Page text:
Figure 1 and Figure 2 provide a schematised version of the general TENET paradigm used here. The key concept of the arrow of time in nonequilibrium systems is demonstrated in Figure 1A, which shows four sequential images from a film of a glass being shattered by a bullet. Below, the same four images are shown in a sequence in an opposite direction, that is, in time reversal of the backward trajectory of the film. When comparing the two films, the arrow of time is very clear, which is the signature of a nonreversible physical process producing entropy in nonequilibrium. More general, as shown in Figure 1B, the field of thermodynamics in physics can be used to describe such processes associated with the production of entropy and consequently with nonequilibrium/nonreversibility. The figure shows the evolution over time of a nonequilibrium system with two states A and B and their associated trajectories. The forward and backward trajectories of the movies in Figure 1A are described as forward (A → B, black arrow) and backward (B → A, red arrow) processes. The time reversal of the backward trajectory (red stippled arrow) can be thought of as the movie of the backward trajectory that is played forward in time (see bottom of Figure 1A). A nonreversible process results from the ability to differentiate between the trajectories in time described by the forward (black arrow) and time reversal (stippled red arrow). The second law of thermodynamics (usually attributed to Rudolph Clausius and Sadi Carnot) states that if the entropy production is larger than zero, this corresponds to nonreversibility of a nonequilibrium system. In contrast, if there is no entropy production, this describes a reversible, equilibrium system.
In thermodynamics, the Clausius inequality establishes that the work W associated with the process (averaged over many repetitions) is larger than the change in its free energy ΔF. Figure 1C shows distributions of the work p(W) for the average of the work associated with the forward and backward trajectories, denoted <WF> and <WB>, respectively. For nonreversible macroscopic processes (like the movie shown in Figure 1A) fluctuations are negligible and the distinction is clear between the distribution of work (top of panel) and therefore the arrow of time is easy to establish. In contrast, in microscopic systems (which includes brain signals) the average work is similar, but the fluctuations are more pronounced and therefore the differences in distribution less clear. In such cases it is much harder to establish the arrow of time, and thus establish whether a system is nonequilibrium and nonreversible.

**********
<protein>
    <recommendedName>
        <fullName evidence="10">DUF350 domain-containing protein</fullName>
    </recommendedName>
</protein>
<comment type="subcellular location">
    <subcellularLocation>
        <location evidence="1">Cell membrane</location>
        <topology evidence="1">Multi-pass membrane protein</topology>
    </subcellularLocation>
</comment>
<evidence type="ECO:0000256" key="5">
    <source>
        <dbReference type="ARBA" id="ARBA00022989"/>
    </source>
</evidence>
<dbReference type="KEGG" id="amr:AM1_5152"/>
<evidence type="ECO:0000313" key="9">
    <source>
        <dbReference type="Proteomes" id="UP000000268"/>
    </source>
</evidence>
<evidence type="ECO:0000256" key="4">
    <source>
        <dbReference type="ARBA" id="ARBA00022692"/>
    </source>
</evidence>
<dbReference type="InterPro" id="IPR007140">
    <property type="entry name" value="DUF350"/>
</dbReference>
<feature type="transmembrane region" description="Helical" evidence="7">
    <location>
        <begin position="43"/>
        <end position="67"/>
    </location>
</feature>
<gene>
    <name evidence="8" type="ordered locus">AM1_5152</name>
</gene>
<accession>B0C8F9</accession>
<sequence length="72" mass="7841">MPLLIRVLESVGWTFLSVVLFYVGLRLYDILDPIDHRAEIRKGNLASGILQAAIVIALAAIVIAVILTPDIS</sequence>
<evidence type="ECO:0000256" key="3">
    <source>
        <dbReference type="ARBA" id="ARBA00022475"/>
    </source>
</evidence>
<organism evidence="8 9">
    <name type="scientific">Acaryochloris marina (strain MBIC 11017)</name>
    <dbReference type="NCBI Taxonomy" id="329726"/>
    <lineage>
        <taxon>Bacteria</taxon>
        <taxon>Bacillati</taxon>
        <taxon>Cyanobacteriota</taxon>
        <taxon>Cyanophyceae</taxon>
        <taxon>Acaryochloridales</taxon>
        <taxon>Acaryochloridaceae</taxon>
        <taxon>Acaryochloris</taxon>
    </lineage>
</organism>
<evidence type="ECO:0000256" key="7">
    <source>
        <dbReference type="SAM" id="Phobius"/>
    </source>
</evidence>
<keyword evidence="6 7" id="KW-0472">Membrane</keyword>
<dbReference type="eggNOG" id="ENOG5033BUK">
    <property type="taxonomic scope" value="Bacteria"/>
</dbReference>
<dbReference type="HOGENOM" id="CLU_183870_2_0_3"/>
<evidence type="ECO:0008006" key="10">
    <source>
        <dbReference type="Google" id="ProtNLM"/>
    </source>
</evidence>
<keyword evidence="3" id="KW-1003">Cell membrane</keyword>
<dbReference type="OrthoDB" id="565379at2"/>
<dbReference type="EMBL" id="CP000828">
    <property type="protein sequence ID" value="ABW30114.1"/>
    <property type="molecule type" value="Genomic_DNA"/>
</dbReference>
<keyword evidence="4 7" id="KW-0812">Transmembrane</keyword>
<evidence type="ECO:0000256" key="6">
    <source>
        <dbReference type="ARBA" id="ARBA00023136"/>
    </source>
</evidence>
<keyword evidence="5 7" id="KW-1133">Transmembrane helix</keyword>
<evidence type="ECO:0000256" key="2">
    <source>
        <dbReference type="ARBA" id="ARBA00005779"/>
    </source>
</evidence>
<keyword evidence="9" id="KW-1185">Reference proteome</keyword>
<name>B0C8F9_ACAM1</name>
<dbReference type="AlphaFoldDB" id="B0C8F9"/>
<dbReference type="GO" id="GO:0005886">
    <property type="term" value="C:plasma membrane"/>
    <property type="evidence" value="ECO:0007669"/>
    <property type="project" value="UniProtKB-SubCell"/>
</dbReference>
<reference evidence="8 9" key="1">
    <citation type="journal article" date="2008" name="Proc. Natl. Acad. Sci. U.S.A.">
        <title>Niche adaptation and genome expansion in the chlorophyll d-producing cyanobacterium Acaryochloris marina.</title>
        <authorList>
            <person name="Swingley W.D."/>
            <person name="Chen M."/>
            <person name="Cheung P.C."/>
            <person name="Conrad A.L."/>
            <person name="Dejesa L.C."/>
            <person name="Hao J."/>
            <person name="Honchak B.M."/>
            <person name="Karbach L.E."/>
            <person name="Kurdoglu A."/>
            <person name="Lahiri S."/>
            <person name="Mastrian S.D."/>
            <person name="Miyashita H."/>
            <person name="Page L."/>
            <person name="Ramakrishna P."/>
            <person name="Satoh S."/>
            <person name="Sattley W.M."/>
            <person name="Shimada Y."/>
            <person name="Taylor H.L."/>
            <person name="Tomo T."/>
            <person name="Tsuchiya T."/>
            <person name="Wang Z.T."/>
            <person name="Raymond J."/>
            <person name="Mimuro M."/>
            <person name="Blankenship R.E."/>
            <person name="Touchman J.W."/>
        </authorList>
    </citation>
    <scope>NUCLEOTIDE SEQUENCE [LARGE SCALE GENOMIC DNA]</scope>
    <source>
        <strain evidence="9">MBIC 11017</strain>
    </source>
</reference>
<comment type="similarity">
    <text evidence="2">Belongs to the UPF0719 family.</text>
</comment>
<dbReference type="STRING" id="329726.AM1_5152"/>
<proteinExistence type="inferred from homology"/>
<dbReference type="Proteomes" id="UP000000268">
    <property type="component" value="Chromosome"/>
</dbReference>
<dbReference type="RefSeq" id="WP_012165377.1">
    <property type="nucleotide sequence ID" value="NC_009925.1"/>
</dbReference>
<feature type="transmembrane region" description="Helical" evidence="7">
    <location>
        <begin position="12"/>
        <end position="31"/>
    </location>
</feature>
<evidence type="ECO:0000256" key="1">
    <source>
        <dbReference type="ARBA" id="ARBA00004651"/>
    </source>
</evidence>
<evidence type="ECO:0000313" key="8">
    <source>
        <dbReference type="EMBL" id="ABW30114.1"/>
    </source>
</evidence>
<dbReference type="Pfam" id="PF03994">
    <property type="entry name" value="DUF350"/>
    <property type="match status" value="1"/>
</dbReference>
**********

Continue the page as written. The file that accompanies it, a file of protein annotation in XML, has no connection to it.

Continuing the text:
This uncertainty is a perfect case for which to use advanced machine-learning techniques (Sejnowski, 2018). Here, we used deep learning in empirical brain-imaging data to detect the reversibility of the system. Figure 1D and Figure 1E illustrate how we used whole-brain activity from large-scale empirical whole-brain neuroimaging data from over 1,000 participants to construct the forward and time-reversed time series needed to establish the arrow of time and hence nonequilibrium by detecting the level of nonreversibility. Specifically, Figure 1F illustrates how we extracted the forward time series as well as constructing the time reversal of the backward time series for the DK80 parcellation (see Methods). The forward and reverse time series were used to train a classifier to predict whether a given time series is forward or reversed in time. If the classification performance is high, this provides evidence for nonreversibility and nonequilibrium, while low performance implies the opposite. We hypothesized that brain regions at the bottom of the functional hierarchy will exhibit greater nonreversibility given that these regions will be driven to nonequilibrium. Therefore, this approach can be used to identify the functional hierarchy of the human brain.
Figure 2 specifies the full learning pipeline using a deep-learning TENET to establish the arrow of time. Figure 2A shows how we used sliding windows of brain signal time series from all brain regions in all participants. Figure 2B shows how these sliding windows were then used in TENET, a deep-learning network classifier with 13 layers for classifying the arrow of time. Figure 2C shows how this strategy allowed us to study nonreversibility and nonequilibrium at different levels of granularity, from global (all signals) to system level to individual nodes. TENET allows to quantify the information transfer within the levels of granularity but not between levels.
Figure 2D shows how TENET should be able to characterise the degree of reversibility, that is, nonequilibrium for each sliding window (top panel). We trained the TENET on a large dataset of data resting and seven tasks and, on a validation dataset, computed the means of the prediction performance of the classifier output (across time) as a measure of the degree of nonreversibility (middle panel). Importantly, all datasets were shortened to the same task duration to avoid the potential confound of one condition gaining undue prominence due to more data being available. The standard deviation of prediction performance establishes stability of this nonreversibility across time. Given that nonequilibrium states are already nonstationary, this provides the second order of nonstationarity (see Methods).